Hamby: We’ve got stories all around us. We’re not changing our behavior all the time or our beliefs all the time, but there are the ones that have this—this is really sort of the balance of the art and science, where you’ve got really compelling characters that people care about just because they care about the characters, right? I want to find out what happened to this person.

Jeffrey Archer: I’m lucky if I know the next paragraph, let alone the ending. And my theory is, if I don’t know, then the reader can’t know.

Jeffrey Archer has been writing long, short, and tall tales for more than four decades. Readers have devoured hundreds of millions of his books around the world. But even this master weaver sees his plots as more organic than manufactured.

Archer: I had a row going on between the wicked lady Virginia in the Clifton Chronicles and the wonderful Emma. And of course all the readers want Emma to win. They don’t want the wicked Virginia to win. And they’re in court having a battle. And I had the best QC in the land about to beat up Virginia. And I got up and I wrote the sentence. And then the next sentence I wrote, it worked nicely the Virginia knocked him on the nose. And after I’d written five pages of cross-examination she’d killed him. Virginia won the case. Emma lost, the goody lost the case and the wicked Virginia had won. So I would say that was a morning where I had planned to go in one direction and the first sentence I wrote sent me into the exactly the opposite direction and I couldn’t resist going with it.

This is storytelling seemingly at its most natural and magical, but it isn’t anything inexplicable. What we experience as the art of storytelling really comes down to brain science. At their most basic stories are descriptions of events with characters who have goals, who overcome challenges to achieve those goals and are changed in the process. When a story draws us into conflict our bodies release the hormone cortisol, often described as nature’s built in alarm system. When active, it increases our heart rate and focuses our attention. In the midst of a well-crafted story that focus leads us to what is known as narrative transportation.

Hamby: This holistic experience of suspending your disbelief in mentally relocating to the world of the story. I shift the center of my orientation. So usually I’m looking out my own eyes at the world around me. I’m instead in the story world.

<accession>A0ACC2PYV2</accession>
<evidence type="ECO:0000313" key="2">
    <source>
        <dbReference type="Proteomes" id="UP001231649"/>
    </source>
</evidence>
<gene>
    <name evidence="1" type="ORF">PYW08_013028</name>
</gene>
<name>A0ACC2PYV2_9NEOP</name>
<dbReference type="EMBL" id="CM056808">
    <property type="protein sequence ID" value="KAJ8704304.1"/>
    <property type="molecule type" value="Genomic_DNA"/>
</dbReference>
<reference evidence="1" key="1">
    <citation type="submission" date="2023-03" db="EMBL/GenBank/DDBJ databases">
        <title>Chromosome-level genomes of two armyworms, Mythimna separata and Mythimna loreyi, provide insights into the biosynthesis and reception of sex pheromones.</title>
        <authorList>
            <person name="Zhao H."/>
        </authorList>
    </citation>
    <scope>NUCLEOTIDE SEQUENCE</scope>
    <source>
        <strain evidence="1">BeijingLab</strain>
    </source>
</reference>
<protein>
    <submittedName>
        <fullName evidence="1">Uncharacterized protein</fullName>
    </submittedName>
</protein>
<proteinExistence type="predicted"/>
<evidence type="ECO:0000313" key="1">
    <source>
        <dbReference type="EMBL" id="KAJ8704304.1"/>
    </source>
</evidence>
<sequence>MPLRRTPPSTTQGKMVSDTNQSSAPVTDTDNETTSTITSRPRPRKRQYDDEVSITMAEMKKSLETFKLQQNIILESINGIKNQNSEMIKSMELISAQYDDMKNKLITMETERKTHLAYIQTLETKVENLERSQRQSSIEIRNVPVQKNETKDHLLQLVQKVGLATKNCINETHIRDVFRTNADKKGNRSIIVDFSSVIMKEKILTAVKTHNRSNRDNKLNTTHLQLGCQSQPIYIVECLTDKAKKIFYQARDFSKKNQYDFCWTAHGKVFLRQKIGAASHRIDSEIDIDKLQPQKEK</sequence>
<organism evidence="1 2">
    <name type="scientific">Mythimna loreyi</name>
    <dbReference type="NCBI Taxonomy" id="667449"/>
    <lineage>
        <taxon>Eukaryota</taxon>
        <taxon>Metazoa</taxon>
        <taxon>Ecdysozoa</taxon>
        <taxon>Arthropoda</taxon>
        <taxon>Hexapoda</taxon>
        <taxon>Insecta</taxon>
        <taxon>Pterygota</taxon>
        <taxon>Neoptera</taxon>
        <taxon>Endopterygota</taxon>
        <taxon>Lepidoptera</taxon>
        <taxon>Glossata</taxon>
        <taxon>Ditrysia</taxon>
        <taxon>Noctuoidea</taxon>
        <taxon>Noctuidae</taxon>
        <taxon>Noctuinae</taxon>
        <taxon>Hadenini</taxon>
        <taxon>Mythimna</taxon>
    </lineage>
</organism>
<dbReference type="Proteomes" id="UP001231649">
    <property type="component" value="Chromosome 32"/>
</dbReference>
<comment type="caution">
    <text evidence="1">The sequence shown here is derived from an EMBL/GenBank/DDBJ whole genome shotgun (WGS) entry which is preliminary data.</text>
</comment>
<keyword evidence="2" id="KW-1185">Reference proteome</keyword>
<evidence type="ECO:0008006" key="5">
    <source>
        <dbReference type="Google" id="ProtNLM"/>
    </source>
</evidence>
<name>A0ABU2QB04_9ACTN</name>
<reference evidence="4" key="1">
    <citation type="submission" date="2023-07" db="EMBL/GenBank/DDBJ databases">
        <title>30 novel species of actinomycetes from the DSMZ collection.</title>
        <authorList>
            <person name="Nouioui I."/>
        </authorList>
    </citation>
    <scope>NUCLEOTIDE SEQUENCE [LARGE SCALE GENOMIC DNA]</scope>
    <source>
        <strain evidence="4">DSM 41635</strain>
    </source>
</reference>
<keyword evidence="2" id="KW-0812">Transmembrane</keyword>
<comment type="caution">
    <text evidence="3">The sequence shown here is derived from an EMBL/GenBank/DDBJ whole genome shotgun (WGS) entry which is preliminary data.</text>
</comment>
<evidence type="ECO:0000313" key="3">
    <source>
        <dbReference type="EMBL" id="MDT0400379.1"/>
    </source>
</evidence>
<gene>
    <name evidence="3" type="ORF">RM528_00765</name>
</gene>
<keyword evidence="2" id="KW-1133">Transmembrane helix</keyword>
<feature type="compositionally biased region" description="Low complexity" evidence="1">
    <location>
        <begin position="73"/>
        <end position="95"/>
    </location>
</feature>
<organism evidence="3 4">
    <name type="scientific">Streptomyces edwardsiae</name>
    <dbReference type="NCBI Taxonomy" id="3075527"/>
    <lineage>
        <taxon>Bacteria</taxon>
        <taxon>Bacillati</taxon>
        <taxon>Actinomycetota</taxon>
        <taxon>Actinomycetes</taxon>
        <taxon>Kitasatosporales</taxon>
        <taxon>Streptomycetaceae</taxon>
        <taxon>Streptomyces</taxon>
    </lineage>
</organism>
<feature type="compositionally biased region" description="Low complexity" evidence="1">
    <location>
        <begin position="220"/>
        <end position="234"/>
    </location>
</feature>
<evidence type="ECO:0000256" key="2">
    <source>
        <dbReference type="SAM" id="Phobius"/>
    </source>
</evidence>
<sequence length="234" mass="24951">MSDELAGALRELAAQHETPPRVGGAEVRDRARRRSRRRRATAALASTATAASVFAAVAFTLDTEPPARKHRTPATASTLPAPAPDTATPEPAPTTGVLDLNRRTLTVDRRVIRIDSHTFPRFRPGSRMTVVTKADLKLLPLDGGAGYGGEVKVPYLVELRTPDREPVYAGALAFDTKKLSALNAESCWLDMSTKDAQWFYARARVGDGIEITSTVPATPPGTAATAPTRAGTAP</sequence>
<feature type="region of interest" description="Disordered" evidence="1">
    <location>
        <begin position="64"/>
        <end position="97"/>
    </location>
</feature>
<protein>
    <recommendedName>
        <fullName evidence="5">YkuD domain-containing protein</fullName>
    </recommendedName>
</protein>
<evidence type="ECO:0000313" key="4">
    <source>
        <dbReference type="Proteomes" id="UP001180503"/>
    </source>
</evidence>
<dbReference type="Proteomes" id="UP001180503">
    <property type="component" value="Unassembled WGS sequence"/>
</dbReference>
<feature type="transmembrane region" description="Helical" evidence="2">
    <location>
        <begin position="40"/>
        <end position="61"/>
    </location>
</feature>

Storr: When you’re transported into the story world, the parts of your brain which are involved with your sense of self and what’s going on in the here and now are kind of suppressed as the story world kind of takes over.

Baldacci: The characters are the only way that I can engage the reader on a human level. What matters is what’s going to happen to the people in the plot. I have to make them as real as I possibly can.

Archer: They did a survey recently on my book, on the 10 things that most attracted people to reading one of my books. And I thought storytelling would be top and it wasn’t. Characters were top and storytelling was second.

Resonant characters and conflict are also important because, once those characters we’re now rooting for resolve their conflict, our bodies release another chemical, dopamine.

This neurotransmitter is connected with complex thinking, information retention, and pleasure. When dopamine is present, we’re more likely to remember whatever we’re experiencing at the time. That’s why stories are such an effective way for us to learn and remember. The superpower of narrative transportation is no accident. It’s been formed over millennia of evolution. For early human communities the role of the storyteller, was a vaulted one, as it had the power to bring meaning to a sometimes brutally, incomprehensible, senseless world. Important information to ensure our survival.

Hamby: Story is democratic. We don’t have to be taught how to speak in stories. We have to be taught how to think in terms of logic.

Storr: Stories, classically, are kind of lessons in life. You know, not how we become good at certain skills but how we become better at the complicated business of living with other people, and thriving in a community of kind of conflicting minds. That’s the great challenge of humanity. That’s the difficult thing about being human is on the one hand we’re apes, we’re capable of selfishness and aggression, but on the other hand we’re very tolerant and we’re very good at working with each other and kind of almost manipulating each other. And stories really tell us how to go about that very difficult business rather than how to master certain skills like an instruction manual.

But today our brains, evolved to use story for survival, are surrounded by a forest of narratives that spread faster than we can process them. And this makes us prey to manipulation. As much as we’d like to think our 21st century lives are guided by careful analysis of facts and rational discussion, we really understand the world just as much, if not more, through the stories we hear from the news, politicians, social media and advertising.